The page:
COVID Vaccines for Kids in Summer 2023 (Part 2) – Should I Get My Child Vaccinated for COVID-19?


COVID Vaccines for Kids in Summer 2023 (Part 2)

If you read my last blog you know there have been a number of updates to the vaccine schedule for COVID-19 for children in the last year. Unfortunately, more than half of children in this country have not received any doses of a COVID-19 vaccine.

Should I get my child vaccinated for COVID-19? Is it safe?

Short answer? YES.

I continue to strongly recommend COVID-19 vaccines for all children as soon as they turn 6 months old, and for older children who aren’t up to date on vaccines. COVID-19 vaccines protect children from getting severely ill if they do get COVID-19. Vaccines are protective against MIS-C (multisystem inflammatory syndrome in children) – a rare but life threatening complication that develops weeks after COVID-19 infections.

In children, side effects of the vaccine were generally mild and similar to those experienced after most routine childhood vaccines – pain, swollen lymph nodes, decreased appetite, tiredness. Sometimes children can experience fever, but it’s usually mild and managed at home. While more severe reactions, including allergic reactions and myocarditis (especially in adolescent and young adult males) can occur – but these are very rare. Of course, if you have concerns about side effects you should discuss it with your pediatrician!

Is one vaccine better than the other? Which should I choose for my child?

There isn’t any compelling reason to recommend one vaccine over the other. Due to the way that vaccine studies are done it’s like comparing apples to oranges. Because the Pfizer vaccine has a lower dose, it may have a lower incidence of side effects. The downside? Younger children getting a primary series need three doses, and it takes longer to be considered “up to date”. If you are worried about side effects, and don’t mind making an extra trip for the third dose if your child is 4 or under, it might be a good option for your family.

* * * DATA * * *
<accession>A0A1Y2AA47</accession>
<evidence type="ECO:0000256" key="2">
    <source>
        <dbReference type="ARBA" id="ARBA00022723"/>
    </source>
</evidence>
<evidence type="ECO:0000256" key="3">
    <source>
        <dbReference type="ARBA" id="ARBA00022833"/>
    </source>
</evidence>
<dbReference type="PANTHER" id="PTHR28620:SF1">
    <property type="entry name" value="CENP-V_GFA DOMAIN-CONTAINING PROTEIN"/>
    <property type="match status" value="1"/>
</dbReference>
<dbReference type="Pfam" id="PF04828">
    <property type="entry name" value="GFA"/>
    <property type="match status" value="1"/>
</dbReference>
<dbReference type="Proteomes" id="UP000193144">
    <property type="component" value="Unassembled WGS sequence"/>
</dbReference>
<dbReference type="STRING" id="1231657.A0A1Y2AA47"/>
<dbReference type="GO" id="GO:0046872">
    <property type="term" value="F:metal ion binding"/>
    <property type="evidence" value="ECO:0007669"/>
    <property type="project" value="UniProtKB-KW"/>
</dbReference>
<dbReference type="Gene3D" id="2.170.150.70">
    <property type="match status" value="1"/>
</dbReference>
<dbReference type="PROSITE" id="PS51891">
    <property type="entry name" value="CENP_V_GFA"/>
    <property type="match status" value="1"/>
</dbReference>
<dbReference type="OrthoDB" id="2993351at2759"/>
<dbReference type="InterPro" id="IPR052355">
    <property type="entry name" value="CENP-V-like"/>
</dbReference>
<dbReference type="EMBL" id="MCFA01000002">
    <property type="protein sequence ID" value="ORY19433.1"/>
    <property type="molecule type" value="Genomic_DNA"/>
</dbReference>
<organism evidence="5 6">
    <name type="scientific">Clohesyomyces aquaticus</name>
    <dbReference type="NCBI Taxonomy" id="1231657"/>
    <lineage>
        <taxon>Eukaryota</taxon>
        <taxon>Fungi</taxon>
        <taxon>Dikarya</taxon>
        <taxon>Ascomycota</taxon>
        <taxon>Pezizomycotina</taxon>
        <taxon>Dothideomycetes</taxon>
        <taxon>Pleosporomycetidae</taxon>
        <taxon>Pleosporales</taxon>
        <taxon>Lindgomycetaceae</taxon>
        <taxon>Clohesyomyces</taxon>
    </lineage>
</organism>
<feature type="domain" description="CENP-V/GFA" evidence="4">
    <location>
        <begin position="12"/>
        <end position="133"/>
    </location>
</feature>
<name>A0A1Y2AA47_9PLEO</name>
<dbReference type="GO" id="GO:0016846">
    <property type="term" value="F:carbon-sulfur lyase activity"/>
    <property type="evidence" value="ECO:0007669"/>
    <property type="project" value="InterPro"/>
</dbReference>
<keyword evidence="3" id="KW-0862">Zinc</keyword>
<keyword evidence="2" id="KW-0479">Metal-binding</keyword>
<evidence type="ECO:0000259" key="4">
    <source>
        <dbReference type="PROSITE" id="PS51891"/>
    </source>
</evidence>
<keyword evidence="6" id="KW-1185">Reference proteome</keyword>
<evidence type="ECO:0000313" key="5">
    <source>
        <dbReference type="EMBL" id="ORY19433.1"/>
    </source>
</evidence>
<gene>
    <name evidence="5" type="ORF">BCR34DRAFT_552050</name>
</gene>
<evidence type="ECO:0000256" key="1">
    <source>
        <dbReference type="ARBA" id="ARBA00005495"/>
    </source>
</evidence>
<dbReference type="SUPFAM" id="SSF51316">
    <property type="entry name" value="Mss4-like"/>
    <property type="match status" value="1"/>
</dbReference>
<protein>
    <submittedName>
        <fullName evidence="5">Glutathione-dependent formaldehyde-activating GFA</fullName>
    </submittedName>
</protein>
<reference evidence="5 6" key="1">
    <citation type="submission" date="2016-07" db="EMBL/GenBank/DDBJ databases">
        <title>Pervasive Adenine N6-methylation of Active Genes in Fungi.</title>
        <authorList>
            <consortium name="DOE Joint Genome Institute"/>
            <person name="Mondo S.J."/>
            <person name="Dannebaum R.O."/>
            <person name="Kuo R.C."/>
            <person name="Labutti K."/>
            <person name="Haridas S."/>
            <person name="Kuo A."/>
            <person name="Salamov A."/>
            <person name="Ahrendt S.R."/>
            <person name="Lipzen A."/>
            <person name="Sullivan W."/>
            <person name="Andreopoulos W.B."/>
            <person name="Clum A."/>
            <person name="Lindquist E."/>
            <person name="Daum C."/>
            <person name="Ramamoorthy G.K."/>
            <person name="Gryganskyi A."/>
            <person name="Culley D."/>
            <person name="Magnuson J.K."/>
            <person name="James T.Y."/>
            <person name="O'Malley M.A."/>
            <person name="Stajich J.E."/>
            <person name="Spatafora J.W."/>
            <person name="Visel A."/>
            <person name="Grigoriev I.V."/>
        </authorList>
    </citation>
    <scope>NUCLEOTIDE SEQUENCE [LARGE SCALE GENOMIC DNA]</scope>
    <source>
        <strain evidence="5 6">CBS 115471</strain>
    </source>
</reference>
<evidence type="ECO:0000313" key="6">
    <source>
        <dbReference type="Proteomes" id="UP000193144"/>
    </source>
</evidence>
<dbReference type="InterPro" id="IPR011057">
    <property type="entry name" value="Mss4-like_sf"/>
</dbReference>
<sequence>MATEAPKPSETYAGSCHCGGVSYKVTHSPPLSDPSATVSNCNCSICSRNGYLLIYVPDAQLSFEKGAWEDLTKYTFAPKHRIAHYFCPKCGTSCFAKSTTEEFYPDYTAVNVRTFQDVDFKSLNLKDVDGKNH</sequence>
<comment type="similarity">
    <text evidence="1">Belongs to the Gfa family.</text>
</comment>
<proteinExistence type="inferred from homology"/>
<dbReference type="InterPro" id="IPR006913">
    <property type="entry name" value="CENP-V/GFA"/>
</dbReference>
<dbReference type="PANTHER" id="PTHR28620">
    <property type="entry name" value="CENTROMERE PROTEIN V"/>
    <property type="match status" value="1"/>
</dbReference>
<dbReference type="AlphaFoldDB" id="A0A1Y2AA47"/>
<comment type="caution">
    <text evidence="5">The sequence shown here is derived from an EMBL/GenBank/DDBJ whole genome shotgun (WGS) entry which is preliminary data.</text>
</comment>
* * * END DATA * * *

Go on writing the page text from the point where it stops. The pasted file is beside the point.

I think it’s also a good option for 5 year olds, as they only have to get one Pfizer dose to be considered up to date. 5 year olds still need a primary series if they get Moderna, which means two doses – and I’ve yet to meet a 5 year old who likes to get shots! The Moderna vaccine, on the other hand, might be a good option if you’re trying to get a young infant up to date as quickly as possible prior to starting daycare or for travel, or if you’d rather prioritize minimizing the number of shots your child receives. But don’t get too lost in the weeds on the differences between these two vaccines – both are effective and safe – the most important thing is to make sure your child is up to date on their COVID-19 vaccine!

Dr. Elizabeth Cilenti

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